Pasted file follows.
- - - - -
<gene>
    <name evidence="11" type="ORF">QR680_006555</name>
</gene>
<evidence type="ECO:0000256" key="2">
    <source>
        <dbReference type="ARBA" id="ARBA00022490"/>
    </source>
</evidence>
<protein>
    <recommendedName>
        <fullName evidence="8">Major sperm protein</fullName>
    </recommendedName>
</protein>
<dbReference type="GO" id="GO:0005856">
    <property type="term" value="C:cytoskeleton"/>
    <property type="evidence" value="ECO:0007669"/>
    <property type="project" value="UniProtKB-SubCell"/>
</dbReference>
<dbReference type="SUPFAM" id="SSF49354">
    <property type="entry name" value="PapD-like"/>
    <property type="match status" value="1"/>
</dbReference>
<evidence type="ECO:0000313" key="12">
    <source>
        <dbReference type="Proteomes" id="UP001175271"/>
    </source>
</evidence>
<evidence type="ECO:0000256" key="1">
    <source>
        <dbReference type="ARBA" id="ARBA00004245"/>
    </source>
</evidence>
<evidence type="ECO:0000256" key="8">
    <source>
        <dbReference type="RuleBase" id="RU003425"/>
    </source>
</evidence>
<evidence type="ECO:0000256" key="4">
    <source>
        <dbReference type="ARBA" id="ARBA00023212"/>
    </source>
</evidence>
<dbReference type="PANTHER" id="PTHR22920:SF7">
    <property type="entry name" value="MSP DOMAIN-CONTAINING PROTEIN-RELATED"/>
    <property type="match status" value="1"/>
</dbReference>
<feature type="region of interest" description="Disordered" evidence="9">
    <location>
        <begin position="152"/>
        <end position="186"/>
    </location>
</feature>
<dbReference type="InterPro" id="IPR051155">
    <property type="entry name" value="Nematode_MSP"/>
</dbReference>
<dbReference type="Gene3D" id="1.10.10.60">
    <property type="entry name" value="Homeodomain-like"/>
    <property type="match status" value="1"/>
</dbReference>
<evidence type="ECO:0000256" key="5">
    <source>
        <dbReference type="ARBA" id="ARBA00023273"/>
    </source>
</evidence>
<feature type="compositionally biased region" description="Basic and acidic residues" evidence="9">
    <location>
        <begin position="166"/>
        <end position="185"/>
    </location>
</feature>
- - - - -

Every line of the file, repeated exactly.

<gene>
    <name evidence="11" type="ORF">QR680_006555</name>
</gene>
<evidence type="ECO:0000256" key="2">
    <source>
        <dbReference type="ARBA" id="ARBA00022490"/>
    </source>
</evidence>
<protein>
    <recommendedName>
        <fullName evidence="8">Major sperm protein</fullName>
    </recommendedName>
</protein>
<dbReference type="GO" id="GO:0005856">
    <property type="term" value="C:cytoskeleton"/>
    <property type="evidence" value="ECO:0007669"/>
    <property type="project" value="UniProtKB-SubCell"/>
</dbReference>
<dbReference type="SUPFAM" id="SSF49354">
    <property type="entry name" value="PapD-like"/>
    <property type="match status" value="1"/>
</dbReference>
<evidence type="ECO:0000313" key="12">
    <source>
        <dbReference type="Proteomes" id="UP001175271"/>
    </source>
</evidence>
<evidence type="ECO:0000256" key="1">
    <source>
        <dbReference type="ARBA" id="ARBA00004245"/>
    </source>
</evidence>
<evidence type="ECO:0000256" key="8">
    <source>
        <dbReference type="RuleBase" id="RU003425"/>
    </source>
</evidence>
<evidence type="ECO:0000256" key="4">
    <source>
        <dbReference type="ARBA" id="ARBA00023212"/>
    </source>
</evidence>
<dbReference type="PANTHER" id="PTHR22920:SF7">
    <property type="entry name" value="MSP DOMAIN-CONTAINING PROTEIN-RELATED"/>
    <property type="match status" value="1"/>
</dbReference>
<feature type="region of interest" description="Disordered" evidence="9">
    <location>
        <begin position="152"/>
        <end position="186"/>
    </location>
</feature>
<dbReference type="InterPro" id="IPR051155">
    <property type="entry name" value="Nematode_MSP"/>
</dbReference>
<dbReference type="Gene3D" id="1.10.10.60">
    <property type="entry name" value="Homeodomain-like"/>
    <property type="match status" value="1"/>
</dbReference>
<evidence type="ECO:0000256" key="5">
    <source>
        <dbReference type="ARBA" id="ARBA00023273"/>
    </source>
</evidence>
<feature type="compositionally biased region" description="Basic and acidic residues" evidence="9">
    <location>
        <begin position="166"/>
        <end position="185"/>
    </location>
</feature>